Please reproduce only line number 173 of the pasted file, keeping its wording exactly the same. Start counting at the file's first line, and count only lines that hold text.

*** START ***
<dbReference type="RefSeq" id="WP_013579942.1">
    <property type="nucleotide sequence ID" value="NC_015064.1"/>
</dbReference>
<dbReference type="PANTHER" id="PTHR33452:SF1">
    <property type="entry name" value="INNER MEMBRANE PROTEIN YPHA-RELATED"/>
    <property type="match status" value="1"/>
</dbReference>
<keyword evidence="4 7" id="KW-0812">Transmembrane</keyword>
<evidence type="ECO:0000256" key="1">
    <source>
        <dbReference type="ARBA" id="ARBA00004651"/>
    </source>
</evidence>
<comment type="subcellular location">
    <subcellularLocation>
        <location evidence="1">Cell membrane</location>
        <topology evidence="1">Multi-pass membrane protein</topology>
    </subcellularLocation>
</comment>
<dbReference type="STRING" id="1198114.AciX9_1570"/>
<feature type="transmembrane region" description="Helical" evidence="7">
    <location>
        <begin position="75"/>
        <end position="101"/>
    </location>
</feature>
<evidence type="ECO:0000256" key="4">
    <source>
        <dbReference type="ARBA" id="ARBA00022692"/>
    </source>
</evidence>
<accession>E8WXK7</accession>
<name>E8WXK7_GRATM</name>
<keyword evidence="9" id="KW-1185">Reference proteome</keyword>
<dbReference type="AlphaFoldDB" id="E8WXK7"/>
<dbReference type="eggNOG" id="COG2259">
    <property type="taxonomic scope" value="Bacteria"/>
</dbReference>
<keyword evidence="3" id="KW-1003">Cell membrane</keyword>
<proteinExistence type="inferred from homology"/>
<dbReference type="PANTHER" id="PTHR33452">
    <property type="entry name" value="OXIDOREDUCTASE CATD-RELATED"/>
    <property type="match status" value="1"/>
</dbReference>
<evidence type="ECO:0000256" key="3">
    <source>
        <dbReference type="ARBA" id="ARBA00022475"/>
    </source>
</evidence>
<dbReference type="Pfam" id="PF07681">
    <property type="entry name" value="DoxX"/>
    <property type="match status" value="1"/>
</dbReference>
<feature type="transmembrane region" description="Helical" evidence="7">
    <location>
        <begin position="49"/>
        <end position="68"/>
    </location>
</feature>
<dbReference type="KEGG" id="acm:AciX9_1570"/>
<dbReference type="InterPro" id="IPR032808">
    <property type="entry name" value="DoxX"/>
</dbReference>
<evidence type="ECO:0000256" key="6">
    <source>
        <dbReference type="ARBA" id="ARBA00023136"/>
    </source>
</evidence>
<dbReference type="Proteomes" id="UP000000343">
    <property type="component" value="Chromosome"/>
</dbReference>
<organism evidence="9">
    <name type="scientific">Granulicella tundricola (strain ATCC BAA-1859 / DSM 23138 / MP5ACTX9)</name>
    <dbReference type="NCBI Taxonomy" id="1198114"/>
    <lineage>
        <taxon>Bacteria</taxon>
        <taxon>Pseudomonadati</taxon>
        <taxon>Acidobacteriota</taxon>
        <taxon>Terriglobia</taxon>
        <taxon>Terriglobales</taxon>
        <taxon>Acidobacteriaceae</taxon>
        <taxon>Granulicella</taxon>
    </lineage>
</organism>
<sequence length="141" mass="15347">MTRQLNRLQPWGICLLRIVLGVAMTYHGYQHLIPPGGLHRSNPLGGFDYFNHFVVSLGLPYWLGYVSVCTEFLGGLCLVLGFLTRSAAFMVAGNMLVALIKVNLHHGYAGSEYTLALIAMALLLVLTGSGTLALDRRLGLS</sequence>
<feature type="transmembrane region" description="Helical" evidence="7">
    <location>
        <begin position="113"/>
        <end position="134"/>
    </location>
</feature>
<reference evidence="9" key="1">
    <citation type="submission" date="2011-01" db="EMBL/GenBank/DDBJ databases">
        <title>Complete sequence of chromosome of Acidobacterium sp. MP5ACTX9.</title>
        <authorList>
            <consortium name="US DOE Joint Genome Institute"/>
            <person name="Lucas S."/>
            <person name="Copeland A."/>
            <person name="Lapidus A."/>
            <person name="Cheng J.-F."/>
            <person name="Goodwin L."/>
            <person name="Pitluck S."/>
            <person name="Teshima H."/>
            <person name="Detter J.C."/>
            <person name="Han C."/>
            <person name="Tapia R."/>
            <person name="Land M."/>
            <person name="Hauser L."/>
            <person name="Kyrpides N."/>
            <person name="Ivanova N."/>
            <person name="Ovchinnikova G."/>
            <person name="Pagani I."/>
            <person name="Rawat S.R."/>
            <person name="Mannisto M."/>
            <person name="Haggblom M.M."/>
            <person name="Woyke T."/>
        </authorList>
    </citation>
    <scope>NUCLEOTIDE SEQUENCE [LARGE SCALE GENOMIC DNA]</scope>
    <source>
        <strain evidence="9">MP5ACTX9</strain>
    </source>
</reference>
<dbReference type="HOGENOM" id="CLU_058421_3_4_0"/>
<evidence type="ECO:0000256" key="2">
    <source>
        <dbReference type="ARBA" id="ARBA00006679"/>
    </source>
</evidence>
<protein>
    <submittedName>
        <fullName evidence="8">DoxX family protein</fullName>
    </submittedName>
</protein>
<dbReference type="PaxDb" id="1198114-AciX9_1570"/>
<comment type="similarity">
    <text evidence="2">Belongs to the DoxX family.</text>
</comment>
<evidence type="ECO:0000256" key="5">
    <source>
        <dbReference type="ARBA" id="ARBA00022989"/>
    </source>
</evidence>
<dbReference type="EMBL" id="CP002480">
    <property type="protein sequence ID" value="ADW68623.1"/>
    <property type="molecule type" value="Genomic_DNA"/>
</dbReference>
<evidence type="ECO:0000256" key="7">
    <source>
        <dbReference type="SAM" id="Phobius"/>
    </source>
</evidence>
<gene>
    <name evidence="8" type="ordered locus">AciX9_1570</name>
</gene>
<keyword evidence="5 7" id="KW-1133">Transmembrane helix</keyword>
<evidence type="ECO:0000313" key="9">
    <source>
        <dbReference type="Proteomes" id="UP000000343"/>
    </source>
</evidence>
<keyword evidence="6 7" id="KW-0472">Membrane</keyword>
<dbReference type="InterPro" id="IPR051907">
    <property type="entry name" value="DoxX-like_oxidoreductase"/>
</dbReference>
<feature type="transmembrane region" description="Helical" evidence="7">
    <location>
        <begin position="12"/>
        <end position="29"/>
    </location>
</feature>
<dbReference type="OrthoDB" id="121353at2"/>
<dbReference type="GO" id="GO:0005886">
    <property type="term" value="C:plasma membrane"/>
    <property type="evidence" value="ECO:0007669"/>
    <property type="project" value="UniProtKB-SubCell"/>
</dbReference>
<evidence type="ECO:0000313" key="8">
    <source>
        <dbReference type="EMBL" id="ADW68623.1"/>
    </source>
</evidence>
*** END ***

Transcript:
<dbReference type="GO" id="GO:0005886">